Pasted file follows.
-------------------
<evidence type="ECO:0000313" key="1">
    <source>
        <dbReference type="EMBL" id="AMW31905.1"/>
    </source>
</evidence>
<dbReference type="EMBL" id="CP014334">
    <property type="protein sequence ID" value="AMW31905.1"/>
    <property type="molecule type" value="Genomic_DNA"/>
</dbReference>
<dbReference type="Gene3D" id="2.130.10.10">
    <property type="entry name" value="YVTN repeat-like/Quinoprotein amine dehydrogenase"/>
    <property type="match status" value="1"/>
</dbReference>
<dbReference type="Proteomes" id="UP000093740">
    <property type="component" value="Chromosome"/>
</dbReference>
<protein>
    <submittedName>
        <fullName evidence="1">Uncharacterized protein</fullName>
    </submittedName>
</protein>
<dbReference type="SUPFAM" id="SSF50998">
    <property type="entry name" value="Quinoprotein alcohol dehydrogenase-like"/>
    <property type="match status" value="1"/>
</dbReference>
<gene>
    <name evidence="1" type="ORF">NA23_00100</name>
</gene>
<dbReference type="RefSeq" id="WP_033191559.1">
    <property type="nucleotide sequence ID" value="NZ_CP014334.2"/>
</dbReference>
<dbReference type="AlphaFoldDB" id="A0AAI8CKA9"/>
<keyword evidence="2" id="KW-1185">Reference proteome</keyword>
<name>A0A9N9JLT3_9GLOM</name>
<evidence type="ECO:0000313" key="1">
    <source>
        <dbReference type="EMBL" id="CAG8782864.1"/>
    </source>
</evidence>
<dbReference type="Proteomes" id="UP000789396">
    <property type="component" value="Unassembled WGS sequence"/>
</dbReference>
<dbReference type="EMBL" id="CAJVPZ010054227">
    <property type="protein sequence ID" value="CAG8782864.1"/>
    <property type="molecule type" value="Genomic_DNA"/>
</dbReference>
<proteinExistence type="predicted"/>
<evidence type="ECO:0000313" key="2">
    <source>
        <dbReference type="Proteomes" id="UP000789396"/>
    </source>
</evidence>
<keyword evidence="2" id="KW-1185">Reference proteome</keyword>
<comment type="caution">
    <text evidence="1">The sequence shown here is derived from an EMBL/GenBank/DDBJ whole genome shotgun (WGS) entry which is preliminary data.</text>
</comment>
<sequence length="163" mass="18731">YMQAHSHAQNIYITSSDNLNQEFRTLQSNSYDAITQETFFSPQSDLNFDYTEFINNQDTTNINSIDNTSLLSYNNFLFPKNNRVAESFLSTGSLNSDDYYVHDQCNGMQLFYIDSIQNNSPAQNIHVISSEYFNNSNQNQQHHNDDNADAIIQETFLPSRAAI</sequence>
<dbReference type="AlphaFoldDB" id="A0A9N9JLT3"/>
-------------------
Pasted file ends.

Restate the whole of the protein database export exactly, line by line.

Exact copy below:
<evidence type="ECO:0000313" key="1">
    <source>
        <dbReference type="EMBL" id="AMW31905.1"/>
    </source>
</evidence>
<dbReference type="EMBL" id="CP014334">
    <property type="protein sequence ID" value="AMW31905.1"/>
    <property type="molecule type" value="Genomic_DNA"/>
</dbReference>
<dbReference type="Gene3D" id="2.130.10.10">
    <property type="entry name" value="YVTN repeat-like/Quinoprotein amine dehydrogenase"/>
    <property type="match status" value="1"/>
</dbReference>
<dbReference type="Proteomes" id="UP000093740">
    <property type="component" value="Chromosome"/>
</dbReference>
<protein>
    <submittedName>
        <fullName evidence="1">Uncharacterized protein</fullName>
    </submittedName>
</protein>
<dbReference type="SUPFAM" id="SSF50998">
    <property type="entry name" value="Quinoprotein alcohol dehydrogenase-like"/>
    <property type="match status" value="1"/>
</dbReference>
<gene>
    <name evidence="1" type="ORF">NA23_00100</name>
</gene>
<dbReference type="RefSeq" id="WP_033191559.1">
    <property type="nucleotide sequence ID" value="NZ_CP014334.2"/>
</dbReference>
<dbReference type="AlphaFoldDB" id="A0AAI8CKA9"/>
<keyword evidence="2" id="KW-1185">Reference proteome</keyword>
<name>A0A9N9JLT3_9GLOM</name>
<evidence type="ECO:0000313" key="1">
    <source>
        <dbReference type="EMBL" id="CAG8782864.1"/>
    </source>
</evidence>
<dbReference type="Proteomes" id="UP000789396">
    <property type="component" value="Unassembled WGS sequence"/>
</dbReference>
<dbReference type="EMBL" id="CAJVPZ010054227">
    <property type="protein sequence ID" value="CAG8782864.1"/>
    <property type="molecule type" value="Genomic_DNA"/>
</dbReference>
<proteinExistence type="predicted"/>
<evidence type="ECO:0000313" key="2">
    <source>
        <dbReference type="Proteomes" id="UP000789396"/>
    </source>
</evidence>
<keyword evidence="2" id="KW-1185">Reference proteome</keyword>
<comment type="caution">
    <text evidence="1">The sequence shown here is derived from an EMBL/GenBank/DDBJ whole genome shotgun (WGS) entry which is preliminary data.</text>
</comment>
<sequence length="163" mass="18731">YMQAHSHAQNIYITSSDNLNQEFRTLQSNSYDAITQETFFSPQSDLNFDYTEFINNQDTTNINSIDNTSLLSYNNFLFPKNNRVAESFLSTGSLNSDDYYVHDQCNGMQLFYIDSIQNNSPAQNIHVISSEYFNNSNQNQQHHNDDNADAIIQETFLPSRAAI</sequence>
<dbReference type="AlphaFoldDB" id="A0A9N9JLT3"/>